“My great grandmother always was of great importance to me. The role she played in making her husband’s invention become reality always used to be an important topic in our family. And personally, I was – and still am – putting a lot of efforts into helping to communicate that it needed Bertha Benz to make all this happen,” said Jutta Benz, great-granddaughter of Bertha and Carl Benz. “As the role of a wife was in the late 1800s, she also had to take care of the family, raise five children, do all the housekeeping, cooking etc. Thus, it was as twice as much she accomplished compared to a man. So if I may say so, it’s about time that Bertha Benz becomes inducted to the hall of fame – 32 years after Carl and 130 years after her achievements. For me personally it is of great satisfaction that my great grandmother is being honored now.”
Until now, Mrs. Benz has been most famous for her legendary role as the first person to take long-distance automotive road trip, traveling from Mannheim to Pforzheim in August 1888 with her two sons Richard and Eugen, unbeknownst to her husband. What is today about an hour’s drive (100 km or about 60 miles) took much longer during that era.
According to her great-granddaughter Jutta Benz, the road trip was very brave, too, since she didn’t prepare the drive to ensure that her husband wasn’t aware of it. If a problem occurred, she fixed it. She stopped at a pharmacy in Wiesloch which became the first gas station of the world to buy “Ligroin,” a cleaning fluid that kept the car running.  Another stop included a shoemaker shop to have him repair the leather on a brake shoe.  The pin of her hat was used to clean a clogged fuel line, and she resolved a problem of an ignition wire by using her garter as an insulator. That also proves that she had certain knowledge of the technology how the patent motor car was being operated. Her findings also helped Carl Benz to improve the car further, so she also was the first quality manager of the automobile industry. With her pioneering trip she proved the suitability of her husband’s invention for daily use.
But that was just the start of an ongoing story of success for the automobile. This road trip not only reaffirmed Carl Benz’s work, but bolstered both sales and marketing efforts in making the Benz patent motor car a success on the market. 
“In the years to follow and with new products developed, Benz & Company became the leading manufacturer of automobiles worldwide around the turn of century, said Christian Boucke, head of Mercedes-Benz Classic. “We are very proud that Bertha Benz is now in the Automotive Hall of Fame together with her husband Carl – she really deserves it!”
According to the United Nations Educational, Scientific, and Cultural Organization (UNESCO), the automotive patent of Carl Benz is a major contributor to the world’s cultural heritage, and thus it was officially included in the UNESCO Memory of the World Register in May 2011, showing its global relevance and symbolizing the origin of today’s mobile society.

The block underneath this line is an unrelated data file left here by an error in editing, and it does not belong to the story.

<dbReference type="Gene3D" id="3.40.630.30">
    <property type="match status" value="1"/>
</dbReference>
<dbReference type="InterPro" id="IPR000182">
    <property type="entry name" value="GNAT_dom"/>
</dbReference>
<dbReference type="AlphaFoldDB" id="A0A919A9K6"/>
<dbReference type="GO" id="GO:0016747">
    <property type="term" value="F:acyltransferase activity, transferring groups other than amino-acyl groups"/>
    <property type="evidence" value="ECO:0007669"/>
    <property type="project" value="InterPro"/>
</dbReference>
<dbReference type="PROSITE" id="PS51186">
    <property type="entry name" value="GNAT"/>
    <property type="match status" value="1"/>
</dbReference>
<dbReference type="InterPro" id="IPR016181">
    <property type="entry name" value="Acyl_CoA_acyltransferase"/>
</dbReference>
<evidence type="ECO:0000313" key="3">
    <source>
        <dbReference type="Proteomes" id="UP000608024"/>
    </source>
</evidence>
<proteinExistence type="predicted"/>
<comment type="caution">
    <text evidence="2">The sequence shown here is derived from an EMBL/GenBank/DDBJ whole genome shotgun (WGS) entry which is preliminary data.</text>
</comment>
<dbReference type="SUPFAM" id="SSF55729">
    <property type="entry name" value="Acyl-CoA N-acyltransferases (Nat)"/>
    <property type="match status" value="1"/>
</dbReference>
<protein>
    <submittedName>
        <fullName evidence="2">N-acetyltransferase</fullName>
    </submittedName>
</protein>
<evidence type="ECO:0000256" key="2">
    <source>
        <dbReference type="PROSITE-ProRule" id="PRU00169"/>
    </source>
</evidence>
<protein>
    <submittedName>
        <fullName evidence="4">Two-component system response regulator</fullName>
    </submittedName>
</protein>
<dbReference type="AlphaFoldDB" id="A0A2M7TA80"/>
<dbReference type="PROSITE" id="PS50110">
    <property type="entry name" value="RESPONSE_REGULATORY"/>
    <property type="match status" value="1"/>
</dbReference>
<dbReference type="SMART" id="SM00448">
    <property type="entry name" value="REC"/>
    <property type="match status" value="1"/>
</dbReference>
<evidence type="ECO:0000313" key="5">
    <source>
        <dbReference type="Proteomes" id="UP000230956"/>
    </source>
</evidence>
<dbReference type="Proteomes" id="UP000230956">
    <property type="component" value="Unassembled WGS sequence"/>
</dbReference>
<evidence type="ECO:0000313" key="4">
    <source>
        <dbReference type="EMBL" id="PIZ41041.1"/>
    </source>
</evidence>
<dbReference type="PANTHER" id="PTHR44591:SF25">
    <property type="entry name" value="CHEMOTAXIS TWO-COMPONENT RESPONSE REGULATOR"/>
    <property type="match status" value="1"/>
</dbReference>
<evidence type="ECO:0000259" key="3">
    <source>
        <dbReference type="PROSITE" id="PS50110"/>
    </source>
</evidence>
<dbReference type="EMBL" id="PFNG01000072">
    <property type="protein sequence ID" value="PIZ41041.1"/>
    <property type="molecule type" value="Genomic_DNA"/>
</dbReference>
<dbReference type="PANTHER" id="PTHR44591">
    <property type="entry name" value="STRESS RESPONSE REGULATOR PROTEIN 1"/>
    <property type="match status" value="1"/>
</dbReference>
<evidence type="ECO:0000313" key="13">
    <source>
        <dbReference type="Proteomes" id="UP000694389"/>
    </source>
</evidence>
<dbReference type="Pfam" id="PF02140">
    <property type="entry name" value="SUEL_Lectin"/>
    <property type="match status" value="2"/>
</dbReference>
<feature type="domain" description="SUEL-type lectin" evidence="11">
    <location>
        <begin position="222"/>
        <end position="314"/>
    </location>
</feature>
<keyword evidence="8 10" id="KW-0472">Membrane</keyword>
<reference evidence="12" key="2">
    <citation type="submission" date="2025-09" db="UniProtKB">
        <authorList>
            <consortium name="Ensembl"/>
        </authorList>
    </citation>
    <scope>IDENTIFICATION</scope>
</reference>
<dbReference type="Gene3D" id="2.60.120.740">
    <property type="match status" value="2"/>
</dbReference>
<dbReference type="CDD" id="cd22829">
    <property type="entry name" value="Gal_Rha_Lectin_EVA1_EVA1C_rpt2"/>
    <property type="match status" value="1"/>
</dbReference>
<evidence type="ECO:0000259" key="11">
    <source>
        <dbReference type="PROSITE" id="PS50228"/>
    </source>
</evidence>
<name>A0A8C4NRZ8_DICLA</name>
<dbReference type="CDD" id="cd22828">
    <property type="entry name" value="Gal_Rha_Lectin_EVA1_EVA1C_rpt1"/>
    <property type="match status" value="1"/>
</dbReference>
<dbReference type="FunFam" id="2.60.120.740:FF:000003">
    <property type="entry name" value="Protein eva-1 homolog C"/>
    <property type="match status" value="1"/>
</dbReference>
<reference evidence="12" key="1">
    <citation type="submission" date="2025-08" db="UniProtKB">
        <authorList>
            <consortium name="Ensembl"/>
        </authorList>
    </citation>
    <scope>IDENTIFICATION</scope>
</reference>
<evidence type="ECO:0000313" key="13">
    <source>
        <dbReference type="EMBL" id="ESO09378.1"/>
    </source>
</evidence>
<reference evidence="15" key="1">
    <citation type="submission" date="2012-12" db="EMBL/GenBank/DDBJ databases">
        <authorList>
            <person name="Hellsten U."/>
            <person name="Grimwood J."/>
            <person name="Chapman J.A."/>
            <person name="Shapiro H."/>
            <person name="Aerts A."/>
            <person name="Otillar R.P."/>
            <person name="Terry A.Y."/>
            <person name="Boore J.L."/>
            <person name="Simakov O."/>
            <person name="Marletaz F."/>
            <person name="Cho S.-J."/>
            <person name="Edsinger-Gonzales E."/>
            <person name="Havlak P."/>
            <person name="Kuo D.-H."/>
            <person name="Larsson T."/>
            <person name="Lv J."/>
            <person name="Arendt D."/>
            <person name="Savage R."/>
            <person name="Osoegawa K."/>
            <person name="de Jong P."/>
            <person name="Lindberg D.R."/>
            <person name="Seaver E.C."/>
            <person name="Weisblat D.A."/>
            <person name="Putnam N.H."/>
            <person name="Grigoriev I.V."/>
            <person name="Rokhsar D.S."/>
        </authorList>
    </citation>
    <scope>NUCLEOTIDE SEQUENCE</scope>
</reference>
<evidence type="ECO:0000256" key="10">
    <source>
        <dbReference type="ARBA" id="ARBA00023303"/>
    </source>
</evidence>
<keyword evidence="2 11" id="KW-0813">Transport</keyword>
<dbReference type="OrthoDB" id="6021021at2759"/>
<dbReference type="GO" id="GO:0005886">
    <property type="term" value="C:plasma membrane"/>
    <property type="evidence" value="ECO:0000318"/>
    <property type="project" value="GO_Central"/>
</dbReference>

Thursday, July 21, 2016

Mercedes-Benz 190 E 2.5-16 Evolution II touring racer (W 201)

A legend returns to the track: the original Mercedes-Benz 190 E 2.5-16 Evolution II (EVO II) from the 1991 German Touring Car Championship (DTM) is making a return. Now as then, the driver is brand ambassador Kurt Thiim, who in 1991 won a DTM race on the Norisring in the very same EVO II. The touring racer had its second premiere on 23 July 2016 at the Touring Car Classics race as part of the "FIA WEC 6 Hours of Nürburgring" (22 to 24 July 2016). Having acquired the vehicle in 2015 in its original condition from the 1993 racing season, Mercedes-Benz Classic restored and prepared it for use in historical motor sport.
Stuttgart. The Touring Car Classics are an authentic racing experience with vehicles from the era of the first DTM. In June, the new series of historical motor sport celebrated its premiere. Eligible are vehicle models that took part in the German Touring Car Championship (1984 to 1996) or in the Super Touring Car Cup (1994 to 1999). The racing cars must conform to the technical regulations at the time. The organisers also set great store by historical authenticity when it comes to the appearance of the body.
With the 190 E 2.5-16 Evolution II of the 201 model series, Mercedes-Benz Classic has produced a shining example of how to put these requirements superbly into practice: Kurt Thiim's original DTM vehicle from 1991 has been restored by the DTM experts from HWA and prepared for use in historical motor sport in conformance with the 1991 regulations. All the safety-relevant components have been completely renewed.
The restorers had excellent "raw material" to work with, as the vehicle, which has been in the possession of the Stuttgart-based brand since 2015, was in the same original condition as at the end of the 1993 racing season. The EVO II was raced for just three years: in the 1991 DTM season, Kurt Thiim achieved one victory (Norisring) and two second places (Norisring and Singen). In 1992 and 1993, the car was then used by Olaf Manthey and Uli Richter in the VLN endurance championship. They posted ten overall victories, 15 pole positions and 13 fastest laps.